Kathy Bates has done it all: She won an Oscar for Misery, directed episodes of HBO's Six Feet Under, had a few flops (North and American Outlaws) ... and had a guest-starring role in a 1986 episode of Cagney and Lacey. Bates appears as a domestic abuse victim that refuses to press charges against her husband. When he ends up dead, Bates becomes one of many possible suspects. Though she has very little screen time, you can see the makings of a star.

7. Don Cheadle — Hill Street Blues, "Days of Swine and Roses"

When Don Cheadle was first starting out as an actor, he appeared in one episode of Hill Street Blues, playing a mentally ill man trying to reunite with his mother and sister. Though the episode feels dated—down to the police team trying out a computer in their car—Cheadle’s work is absolutely fresh. Special Bonus: Cuba Gooding Jr. has a “blink-and-you-miss-it" spot as a kid letting a pig loose in the police station.

8. Sean Bean — The Bill, "Long Odds"

Photo courtesy of Ship of Dreams

One of Game of Thrones star Sean Bean's earliest acting roles was that of an armed robber on a 1984 episode of the long-running British TV series set in London’s Sun Hill police station, The Bill. His character, Horace Clark, merrily escaped and left his partner to take the fall when the cops showed up during a post office robbery.

9. Sharon Stone — Remington Steele, "Steele Crazy After All These Years"

Remington Steele is well known as the show that shot Pierce Brosnan into fame. It also happens to be a series that featured Sharon Stone pre-Basic Instinct crotch shot. Since we all know Stone’s reputation now, it’s no surprise she was featured in an episode titled “Steele Crazy After All These Years.” Annie Potts is clearly the main guest star here, but Stone’s turn as a university homecoming queen—though it was only two scenes—was crucial, bizarre, and glamorous, just like Stone herself.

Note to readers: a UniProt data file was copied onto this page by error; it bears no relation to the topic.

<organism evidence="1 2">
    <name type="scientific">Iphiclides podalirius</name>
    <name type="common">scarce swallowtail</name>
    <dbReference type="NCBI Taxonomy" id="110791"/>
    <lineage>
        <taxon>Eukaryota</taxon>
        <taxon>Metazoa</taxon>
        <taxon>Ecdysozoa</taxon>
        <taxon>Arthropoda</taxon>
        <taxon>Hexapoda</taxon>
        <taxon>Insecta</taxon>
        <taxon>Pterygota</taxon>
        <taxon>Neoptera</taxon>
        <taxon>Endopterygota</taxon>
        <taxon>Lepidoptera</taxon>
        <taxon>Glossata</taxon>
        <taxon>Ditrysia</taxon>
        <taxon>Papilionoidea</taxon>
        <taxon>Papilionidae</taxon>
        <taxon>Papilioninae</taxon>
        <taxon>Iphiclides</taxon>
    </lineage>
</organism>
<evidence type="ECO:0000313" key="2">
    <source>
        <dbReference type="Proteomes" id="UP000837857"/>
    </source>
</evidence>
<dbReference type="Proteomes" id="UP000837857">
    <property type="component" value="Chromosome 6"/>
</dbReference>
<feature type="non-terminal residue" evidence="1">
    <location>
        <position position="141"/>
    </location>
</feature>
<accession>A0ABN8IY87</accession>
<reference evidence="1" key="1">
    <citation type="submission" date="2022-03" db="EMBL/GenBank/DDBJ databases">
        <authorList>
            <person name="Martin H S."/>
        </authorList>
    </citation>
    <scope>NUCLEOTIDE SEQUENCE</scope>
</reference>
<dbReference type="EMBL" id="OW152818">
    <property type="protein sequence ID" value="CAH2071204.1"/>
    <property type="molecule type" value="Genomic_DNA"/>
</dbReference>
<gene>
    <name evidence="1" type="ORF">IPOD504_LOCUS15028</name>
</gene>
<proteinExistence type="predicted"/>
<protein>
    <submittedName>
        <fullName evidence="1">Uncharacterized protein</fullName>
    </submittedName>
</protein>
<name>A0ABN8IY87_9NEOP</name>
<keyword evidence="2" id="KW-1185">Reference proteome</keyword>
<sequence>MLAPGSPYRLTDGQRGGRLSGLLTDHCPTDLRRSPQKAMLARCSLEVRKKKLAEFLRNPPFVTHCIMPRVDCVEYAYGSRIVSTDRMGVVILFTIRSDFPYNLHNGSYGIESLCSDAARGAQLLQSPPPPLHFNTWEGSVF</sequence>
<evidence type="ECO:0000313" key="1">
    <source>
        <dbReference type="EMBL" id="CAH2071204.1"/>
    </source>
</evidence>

10. Brad Pitt — 21 Jump Street, "Best Years of Your Life"

We all know Johnny Depp rose to fame as an undercover police officer busting high school students on 21 Jump Street. How else could he have landed inside the pages of Tiger Beat? Unfortunately, though, Tiger Beat missed documenting Brad Pitt’s guest starring spot on the show. In the episode "Best Years of Your Life," Pitt plays exactly who you would expect—a letter jacket-wearing high school jock with a handsome face and terrible '80s hair. Don’t expect good times, though; the episode centered around teen suicide. Though seeing Pitt sit across the lunchroom table from Depp, pre-major stardom, definitely has its appeal.

BONUS: Matthew McConaughey — Unsolved Mysteries, "Texas' Most Wanted"

Photo courtesy of Total Film

Technically, we can't include this on the list because the episode in question aired in 1992. But we had to include it!

Before the world ever thought about Matthew McConaughey getting older and high school girls staying the same age (see Dazed and Confused) or the phrase “McConaissance,” they were watching the southern charmer play a Texan murder victim. As Unsolved Mysteries spent each week reenacting crimes and the unexplainable, they also unwittingly unleashed this oft-shirtless talent onto the world. In good news, the killer portrayed in McConaughey’s reenactment was eventually caught. Acting can save lives!

Additional Source: TV by the Numbers

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October 1, 2013 - 2:00pm